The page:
• Mastering Muay Thai takes time, like any other learned skill. Be patient, and if you make the decision to train with a professional, follow their advice to improve your posture, technique, and form.

Method 3 of 3: Warming Up Your Body Before Training

Learn Muay Thai Step 8

Step 1. Stretch your muscles

It is essential to stretch before doing any kind of physical activity. Martial airs require agile muscles and joints, and it's very easy to strain or injure a muscle when you don't take enough care. Spend at least ten minutes stretching each major muscle group that will be used for the day, before moving on to other warm-up routines.

  • Do the Spinning Abdominal Stretch. Lie on your stomach, with your hips on the floor, and stand up with your arms straight before rolling one shoulder (then the other) downward.
  • Stretch the hamstrings by placing one foot flat on the floor and the other on a table or other raised piece of furniture. Bend your knee and slowly lower your chest towards it before switching sides.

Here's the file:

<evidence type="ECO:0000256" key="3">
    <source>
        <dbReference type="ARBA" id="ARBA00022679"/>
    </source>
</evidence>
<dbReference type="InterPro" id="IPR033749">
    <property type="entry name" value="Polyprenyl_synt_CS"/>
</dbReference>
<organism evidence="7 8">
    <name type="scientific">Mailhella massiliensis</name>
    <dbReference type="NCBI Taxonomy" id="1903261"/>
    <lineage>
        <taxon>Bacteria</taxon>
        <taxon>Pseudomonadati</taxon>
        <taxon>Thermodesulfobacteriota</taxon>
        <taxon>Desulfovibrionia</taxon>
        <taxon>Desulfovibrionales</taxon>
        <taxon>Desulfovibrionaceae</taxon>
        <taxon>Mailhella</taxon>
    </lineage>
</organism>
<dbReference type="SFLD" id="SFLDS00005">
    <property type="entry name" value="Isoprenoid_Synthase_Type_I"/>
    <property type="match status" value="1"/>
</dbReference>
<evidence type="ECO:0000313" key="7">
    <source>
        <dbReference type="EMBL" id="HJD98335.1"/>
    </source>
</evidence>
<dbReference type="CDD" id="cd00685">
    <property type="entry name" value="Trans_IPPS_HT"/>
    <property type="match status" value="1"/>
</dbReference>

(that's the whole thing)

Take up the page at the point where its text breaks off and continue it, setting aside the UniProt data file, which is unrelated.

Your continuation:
• Another stretch for the hamstrings involves placing your feet flat on the floor shoulder-width apart and bending forward without bending your knees. Hold this stretch for 10 seconds and repeat it three to five times to increase your flexibility.
  • Stretch the adductor, keeping one foot flat on the floor (facing forward) and bending the other leg (facing outward, par away from the body). Lower your body and slowly stretch your groin muscles before switching sides.
Learn Muay Thai Step 9

Step 2. Relax your joints

Joints play an important role in Muay Thai flexibility. You have to move fluidly, which can be difficult if your joints are stiff or locked. By warming them up, you are more flexible and agile during training and any upcoming fights.

  • Warm your knees with squats, holding them and rotating them in circles. Try doing 20 to 30 rotations, changing direction halfway through the exercise.
  • Work your ankles by standing on the ball of one foot with the heel raised and rotating the ankle 10 to 20 times. Then move to the other side.
  • Relax your hips with your feet shoulder-width apart and your hands on your hips. Rotate your hips in one direction 10 times and then move to the other direction.
  • Work your neck by moving your chin up, down, and side to side. Do this slowly and try to do 10 to 20 reps on each side.
Learn Muay Thai Step 10

Step 3. Do cardiovascular workouts